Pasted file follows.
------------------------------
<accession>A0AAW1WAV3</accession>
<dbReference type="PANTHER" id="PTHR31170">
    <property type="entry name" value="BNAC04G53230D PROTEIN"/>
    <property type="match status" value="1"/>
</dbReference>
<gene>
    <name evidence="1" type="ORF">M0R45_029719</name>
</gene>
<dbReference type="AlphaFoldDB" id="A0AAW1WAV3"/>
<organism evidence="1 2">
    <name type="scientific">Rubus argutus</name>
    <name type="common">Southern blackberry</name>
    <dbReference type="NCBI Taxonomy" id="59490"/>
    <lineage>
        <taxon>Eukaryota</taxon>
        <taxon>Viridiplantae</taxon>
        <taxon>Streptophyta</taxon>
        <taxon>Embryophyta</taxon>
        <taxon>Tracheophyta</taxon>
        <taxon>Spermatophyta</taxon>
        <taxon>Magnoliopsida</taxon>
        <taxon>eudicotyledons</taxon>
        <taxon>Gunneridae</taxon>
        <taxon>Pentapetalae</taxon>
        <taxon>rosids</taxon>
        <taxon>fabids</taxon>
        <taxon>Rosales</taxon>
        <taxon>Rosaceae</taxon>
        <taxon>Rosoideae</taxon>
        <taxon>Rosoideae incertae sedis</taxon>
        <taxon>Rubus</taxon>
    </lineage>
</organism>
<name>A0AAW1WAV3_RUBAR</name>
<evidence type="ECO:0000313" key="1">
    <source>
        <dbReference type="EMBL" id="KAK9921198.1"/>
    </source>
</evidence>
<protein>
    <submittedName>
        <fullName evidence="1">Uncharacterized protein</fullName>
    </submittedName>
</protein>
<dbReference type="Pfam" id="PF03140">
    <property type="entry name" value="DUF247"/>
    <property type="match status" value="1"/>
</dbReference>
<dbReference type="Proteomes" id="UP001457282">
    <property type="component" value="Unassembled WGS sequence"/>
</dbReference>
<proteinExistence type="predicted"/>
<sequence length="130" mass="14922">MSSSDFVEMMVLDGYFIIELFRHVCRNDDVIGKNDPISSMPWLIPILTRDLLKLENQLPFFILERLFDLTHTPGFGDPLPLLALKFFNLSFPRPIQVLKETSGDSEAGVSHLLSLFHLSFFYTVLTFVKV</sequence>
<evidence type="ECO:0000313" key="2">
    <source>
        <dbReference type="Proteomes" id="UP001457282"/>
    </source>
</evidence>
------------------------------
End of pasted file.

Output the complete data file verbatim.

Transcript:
<accession>A0AAW1WAV3</accession>
<dbReference type="PANTHER" id="PTHR31170">
    <property type="entry name" value="BNAC04G53230D PROTEIN"/>
    <property type="match status" value="1"/>
</dbReference>
<gene>
    <name evidence="1" type="ORF">M0R45_029719</name>
</gene>
<dbReference type="AlphaFoldDB" id="A0AAW1WAV3"/>
<organism evidence="1 2">
    <name type="scientific">Rubus argutus</name>
    <name type="common">Southern blackberry</name>
    <dbReference type="NCBI Taxonomy" id="59490"/>
    <lineage>
        <taxon>Eukaryota</taxon>
        <taxon>Viridiplantae</taxon>
        <taxon>Streptophyta</taxon>
        <taxon>Embryophyta</taxon>
        <taxon>Tracheophyta</taxon>
        <taxon>Spermatophyta</taxon>
        <taxon>Magnoliopsida</taxon>
        <taxon>eudicotyledons</taxon>
        <taxon>Gunneridae</taxon>
        <taxon>Pentapetalae</taxon>
        <taxon>rosids</taxon>
        <taxon>fabids</taxon>
        <taxon>Rosales</taxon>
        <taxon>Rosaceae</taxon>
        <taxon>Rosoideae</taxon>
        <taxon>Rosoideae incertae sedis</taxon>
        <taxon>Rubus</taxon>
    </lineage>
</organism>
<name>A0AAW1WAV3_RUBAR</name>
<evidence type="ECO:0000313" key="1">
    <source>
        <dbReference type="EMBL" id="KAK9921198.1"/>
    </source>
</evidence>
<protein>
    <submittedName>
        <fullName evidence="1">Uncharacterized protein</fullName>
    </submittedName>
</protein>
<dbReference type="Pfam" id="PF03140">
    <property type="entry name" value="DUF247"/>
    <property type="match status" value="1"/>
</dbReference>
<dbReference type="Proteomes" id="UP001457282">
    <property type="component" value="Unassembled WGS sequence"/>
</dbReference>
<proteinExistence type="predicted"/>
<sequence length="130" mass="14922">MSSSDFVEMMVLDGYFIIELFRHVCRNDDVIGKNDPISSMPWLIPILTRDLLKLENQLPFFILERLFDLTHTPGFGDPLPLLALKFFNLSFPRPIQVLKETSGDSEAGVSHLLSLFHLSFFYTVLTFVKV</sequence>
<evidence type="ECO:0000313" key="2">
    <source>
        <dbReference type="Proteomes" id="UP001457282"/>
    </source>
</evidence>